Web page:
In the classic fairy tale, “The Emperor’s New Clothes,” Hans Christian Andersen uses the eyes of a child to challenge conventional wisdom and help others to see more clearly. In similar fashion, researchers at the University of Illinois have now revealed the naked truth about a classic bell-shaped curve used to describe the motion of a liquid as it diffuses through another material ('Brownian motion').

A team of Japanese scientists have developed a biodegradable nanosheet of only about 20 nanometers thickness that could replace surgical stitches and result in scar-free wound healing. In experiments they found that the sealing operation repaired the incision completely without scars and tissue adhesion. This approach would constitute an ideal candidate for an alternative to conventional suture/ligation procedures, from the perspective not only of a minimally invasive surgical technique but also reduction of operation times.

Friday, July 24, 2009

Lots of nanomedicine news this week:

In future therapies, synthetic nanoparticles may well be able to ferry medicines and even genes to targets inside the body. These nanovehicles can now be directly tested and optimized using a highly sensitive microscopic method that can trace single particles all the way into a cell. In related news, physicists at New York University have developed a technique to record three-dimensional movies of microscopic systems, such as biological molecules, through holographic video. The work has potential to improve medical diagnostics and drug discovery.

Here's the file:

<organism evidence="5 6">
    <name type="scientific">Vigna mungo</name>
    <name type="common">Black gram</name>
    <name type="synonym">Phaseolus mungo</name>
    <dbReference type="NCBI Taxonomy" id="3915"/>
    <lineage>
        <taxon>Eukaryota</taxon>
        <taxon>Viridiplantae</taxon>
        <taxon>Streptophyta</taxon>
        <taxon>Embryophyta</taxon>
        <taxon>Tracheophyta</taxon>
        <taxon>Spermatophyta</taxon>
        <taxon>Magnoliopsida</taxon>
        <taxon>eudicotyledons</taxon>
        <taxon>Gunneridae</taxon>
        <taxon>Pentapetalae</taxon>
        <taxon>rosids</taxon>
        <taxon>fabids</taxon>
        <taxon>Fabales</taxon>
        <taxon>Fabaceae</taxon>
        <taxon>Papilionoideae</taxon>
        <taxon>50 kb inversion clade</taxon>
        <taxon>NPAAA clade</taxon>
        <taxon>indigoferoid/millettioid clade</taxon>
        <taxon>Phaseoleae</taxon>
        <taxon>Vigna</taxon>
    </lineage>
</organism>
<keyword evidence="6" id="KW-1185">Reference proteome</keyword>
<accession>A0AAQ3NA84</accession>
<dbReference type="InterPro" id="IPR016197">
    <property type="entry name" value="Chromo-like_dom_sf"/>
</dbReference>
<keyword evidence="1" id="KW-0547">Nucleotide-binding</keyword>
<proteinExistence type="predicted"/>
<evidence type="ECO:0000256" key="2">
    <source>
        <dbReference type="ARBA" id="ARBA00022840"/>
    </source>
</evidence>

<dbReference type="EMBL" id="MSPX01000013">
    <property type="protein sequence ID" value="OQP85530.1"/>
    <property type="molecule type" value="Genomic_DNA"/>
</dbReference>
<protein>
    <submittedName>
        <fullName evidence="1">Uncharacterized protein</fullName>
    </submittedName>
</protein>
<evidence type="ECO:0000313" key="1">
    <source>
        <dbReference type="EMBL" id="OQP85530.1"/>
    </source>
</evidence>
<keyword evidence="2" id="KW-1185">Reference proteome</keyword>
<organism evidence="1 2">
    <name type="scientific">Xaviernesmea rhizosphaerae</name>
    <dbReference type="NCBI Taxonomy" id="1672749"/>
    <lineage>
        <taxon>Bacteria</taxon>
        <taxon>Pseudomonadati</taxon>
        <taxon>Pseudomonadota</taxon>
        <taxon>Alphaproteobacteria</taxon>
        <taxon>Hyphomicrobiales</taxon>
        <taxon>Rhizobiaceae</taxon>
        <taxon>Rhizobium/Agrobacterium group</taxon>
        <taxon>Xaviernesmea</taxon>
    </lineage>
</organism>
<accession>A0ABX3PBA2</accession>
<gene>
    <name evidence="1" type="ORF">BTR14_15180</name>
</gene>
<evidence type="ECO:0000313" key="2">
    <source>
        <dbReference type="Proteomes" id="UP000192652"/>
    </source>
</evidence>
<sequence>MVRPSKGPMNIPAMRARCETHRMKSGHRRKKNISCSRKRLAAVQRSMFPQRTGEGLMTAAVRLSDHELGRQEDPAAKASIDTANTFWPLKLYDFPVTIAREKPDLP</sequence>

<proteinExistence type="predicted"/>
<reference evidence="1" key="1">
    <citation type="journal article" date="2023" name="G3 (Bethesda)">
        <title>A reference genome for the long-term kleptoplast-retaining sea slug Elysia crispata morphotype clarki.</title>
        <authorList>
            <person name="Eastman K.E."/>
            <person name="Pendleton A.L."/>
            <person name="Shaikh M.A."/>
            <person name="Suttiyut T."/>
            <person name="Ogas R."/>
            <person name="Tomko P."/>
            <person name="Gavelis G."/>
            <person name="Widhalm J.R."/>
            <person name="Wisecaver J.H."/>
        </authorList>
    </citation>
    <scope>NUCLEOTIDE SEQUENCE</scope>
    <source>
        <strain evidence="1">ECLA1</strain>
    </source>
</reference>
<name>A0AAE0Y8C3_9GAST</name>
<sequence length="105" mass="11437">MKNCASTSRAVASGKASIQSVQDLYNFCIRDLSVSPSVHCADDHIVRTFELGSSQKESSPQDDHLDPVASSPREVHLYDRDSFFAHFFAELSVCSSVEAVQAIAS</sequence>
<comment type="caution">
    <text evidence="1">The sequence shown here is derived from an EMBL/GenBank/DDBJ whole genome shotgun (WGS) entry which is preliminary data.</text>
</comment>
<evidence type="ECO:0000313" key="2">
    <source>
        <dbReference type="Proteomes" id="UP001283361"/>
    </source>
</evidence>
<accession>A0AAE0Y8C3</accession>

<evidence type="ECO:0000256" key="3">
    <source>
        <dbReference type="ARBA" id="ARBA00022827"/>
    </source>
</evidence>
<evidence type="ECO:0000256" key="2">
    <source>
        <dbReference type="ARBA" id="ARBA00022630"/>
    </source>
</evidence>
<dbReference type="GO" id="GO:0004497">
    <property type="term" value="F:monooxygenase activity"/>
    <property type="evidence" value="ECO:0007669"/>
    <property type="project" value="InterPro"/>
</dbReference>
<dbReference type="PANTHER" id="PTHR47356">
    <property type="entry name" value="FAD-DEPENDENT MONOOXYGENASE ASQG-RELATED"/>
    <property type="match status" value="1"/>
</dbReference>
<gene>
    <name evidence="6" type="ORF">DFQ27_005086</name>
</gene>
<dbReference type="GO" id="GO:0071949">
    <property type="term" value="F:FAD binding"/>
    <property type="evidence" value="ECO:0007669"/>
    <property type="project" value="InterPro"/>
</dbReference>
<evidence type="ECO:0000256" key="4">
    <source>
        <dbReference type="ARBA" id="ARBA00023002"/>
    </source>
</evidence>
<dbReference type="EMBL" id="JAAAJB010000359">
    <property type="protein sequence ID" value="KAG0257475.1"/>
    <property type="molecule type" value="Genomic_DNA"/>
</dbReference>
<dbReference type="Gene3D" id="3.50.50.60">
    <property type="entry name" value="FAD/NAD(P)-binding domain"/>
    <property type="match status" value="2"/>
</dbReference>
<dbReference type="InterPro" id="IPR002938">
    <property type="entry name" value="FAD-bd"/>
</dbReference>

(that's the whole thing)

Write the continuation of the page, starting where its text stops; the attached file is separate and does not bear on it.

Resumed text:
Surgical removal of a tissue sample is now the standard for diagnosing cancer. Such procedures, known as biopsies, are accurate but offer only a snapshot of the tumor at a single moment in time. Monitoring a tumor for weeks or months after the biopsy and tracking its growth and how it responds to treatment would be much more valuable, says MIT professor Michael J. Cima, who has developed the first implantable cancer monitoring device that can do just that. One of the earliest events that changes a normal cell into a malignant one is known as deoxyribonucleic acid (DNA) hypermethylation, a biochemical alteration that inactivates critical tumor-suppressor genes. Other progress in early identification of cancer cells was reported at Johns Hopkins University: A team there has developed a quantum dot-based method that can quantify DNA methylation in premalignant cells harvested from human patients.

Twinkle, twinkle, little star: A new approach to biomedical imaging with magnetically responsive gold nanostars has been reported by Purdue University researchers who have created magnetically responsive gold nanostars that may offer a new approach to biomedical imaging. The nanostars gyrate when exposed to a rotating magnetic field and can scatter light to produce a pulsating or "twinkling" effect. This twinkling allows them to stand out more clearly from noisy backgrounds like those found in biological tissue.